RPS Northern News

Page 1


May 2017

Northern Calendar Sunday 10 September 2017 10:30 Steel Rigg Car Park, Henshaw, NE47 7AN (Parking Fee £4)

GUIDED WALK ALONG HADRIAN'S WALL Geoff Chrisp and Marj Baillie will lead a guided walk along parts of Hadrian's Wall including Sycamore Gap, Steel Rigg and Crag Lough. A fairly strenuous five mile walk for good walkers. Steep ascents and descents along the path. For full details see the RPS web pages. This is a free event but please register via the RPS website

Sunday 17 September 2017, 10:30 - 16:00 Newton Community Hall, Newton, Stocksfield, NE43 7UL


Attending this Advisory day will give you the opportunity to discuss your images with current panel members in a professional but friendly atmosphere. A day open to both members and non-members of the Society, this is intended to assist anyone considering an application to the Distinctions Panels. Full details on the website. Participants should carefully read the information on the website.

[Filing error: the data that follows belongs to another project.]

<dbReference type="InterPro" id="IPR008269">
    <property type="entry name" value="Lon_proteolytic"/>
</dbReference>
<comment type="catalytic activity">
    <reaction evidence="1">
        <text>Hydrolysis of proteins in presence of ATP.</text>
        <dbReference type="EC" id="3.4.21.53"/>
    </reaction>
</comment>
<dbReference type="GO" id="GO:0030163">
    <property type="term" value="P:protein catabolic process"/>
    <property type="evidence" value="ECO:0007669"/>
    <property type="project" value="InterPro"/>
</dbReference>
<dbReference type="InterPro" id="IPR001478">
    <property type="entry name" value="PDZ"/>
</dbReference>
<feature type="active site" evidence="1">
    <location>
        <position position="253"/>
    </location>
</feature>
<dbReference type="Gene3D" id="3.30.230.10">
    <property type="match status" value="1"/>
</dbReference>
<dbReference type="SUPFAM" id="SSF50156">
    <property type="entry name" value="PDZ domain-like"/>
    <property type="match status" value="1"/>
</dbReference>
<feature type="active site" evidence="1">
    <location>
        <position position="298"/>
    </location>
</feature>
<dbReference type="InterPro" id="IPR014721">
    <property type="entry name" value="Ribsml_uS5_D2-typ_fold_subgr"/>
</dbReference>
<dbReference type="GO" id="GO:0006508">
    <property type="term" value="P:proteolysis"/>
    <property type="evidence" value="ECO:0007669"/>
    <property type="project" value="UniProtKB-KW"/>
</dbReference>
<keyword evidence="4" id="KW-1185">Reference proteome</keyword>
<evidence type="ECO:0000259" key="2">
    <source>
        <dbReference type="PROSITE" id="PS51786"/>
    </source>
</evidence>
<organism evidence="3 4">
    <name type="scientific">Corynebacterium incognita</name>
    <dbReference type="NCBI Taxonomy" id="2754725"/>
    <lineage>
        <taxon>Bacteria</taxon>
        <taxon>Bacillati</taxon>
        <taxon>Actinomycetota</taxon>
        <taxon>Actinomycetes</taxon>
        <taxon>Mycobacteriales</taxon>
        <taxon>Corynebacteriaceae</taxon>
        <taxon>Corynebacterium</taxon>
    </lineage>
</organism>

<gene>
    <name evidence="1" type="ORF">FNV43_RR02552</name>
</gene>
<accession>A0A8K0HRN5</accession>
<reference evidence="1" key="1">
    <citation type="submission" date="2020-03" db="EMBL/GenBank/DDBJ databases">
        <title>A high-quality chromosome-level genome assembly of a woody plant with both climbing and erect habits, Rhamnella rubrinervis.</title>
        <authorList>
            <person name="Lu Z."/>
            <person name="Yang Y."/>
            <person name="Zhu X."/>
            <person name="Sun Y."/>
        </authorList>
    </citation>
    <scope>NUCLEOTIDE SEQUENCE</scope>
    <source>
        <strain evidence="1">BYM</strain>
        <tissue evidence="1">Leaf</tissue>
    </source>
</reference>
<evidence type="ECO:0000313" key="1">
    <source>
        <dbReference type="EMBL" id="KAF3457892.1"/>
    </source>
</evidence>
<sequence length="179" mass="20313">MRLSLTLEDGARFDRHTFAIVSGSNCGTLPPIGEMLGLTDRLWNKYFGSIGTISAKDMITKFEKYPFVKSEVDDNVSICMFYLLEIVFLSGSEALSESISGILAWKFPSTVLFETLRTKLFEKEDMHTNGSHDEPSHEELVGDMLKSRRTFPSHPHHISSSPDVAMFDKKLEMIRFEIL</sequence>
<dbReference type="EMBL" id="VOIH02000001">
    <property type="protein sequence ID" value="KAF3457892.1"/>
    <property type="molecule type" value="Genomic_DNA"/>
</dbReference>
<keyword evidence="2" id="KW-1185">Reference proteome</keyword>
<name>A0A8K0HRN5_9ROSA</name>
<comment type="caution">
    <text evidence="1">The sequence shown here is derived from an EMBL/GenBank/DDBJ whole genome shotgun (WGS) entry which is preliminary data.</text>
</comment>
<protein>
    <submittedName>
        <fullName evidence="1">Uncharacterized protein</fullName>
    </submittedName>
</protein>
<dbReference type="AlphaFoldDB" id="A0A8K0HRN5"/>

Booking essentail via the RPS Website - Northern Region Events Tea/coffee provided - bring packed lunch Advice: RPS Members £15, Non Members £20, Spectators £10

LRPS ASSESSMENT Sunday 8 October 2017, 10:30 to 16:30 The Grainger Room, Royal Station Hotel, Neville Street, Newcastle NE1 5DH The hotel is adjacent to Newcastle Central railway station.Tea/Coffee available A rare opportunity to have your Panel assessed in the North

Booking essentail via the RPS website Sunday 19 November, 10:30 to 16:00 Newton Community Hall, Newton, Stocksfield NE43 7UL

FOTOSPEED PRINTING WORKSHOP An in-depth instructive workshop demonstrating the importance of colour management and printing to ensure the best possible files as well as matching papers to images. Tea/Coffee available but please bring packed lunch RPS Member £10, Non Member £15

Booking via the RPS website

All bookings should be made via the Northern Region Events page on the RPS website 2



from the new

May 2017 Issue 1

Regional Organiser

Carol Palmer ARPS Welcome to the first edition of the RPS Northern Region “e” newsletter,


a new quarterly on line newsletter for all our members across our region. I am delighted to have been elected as your Regional Organiser and will

Regional Organiser Carol Palmer ARPS northern@rps.org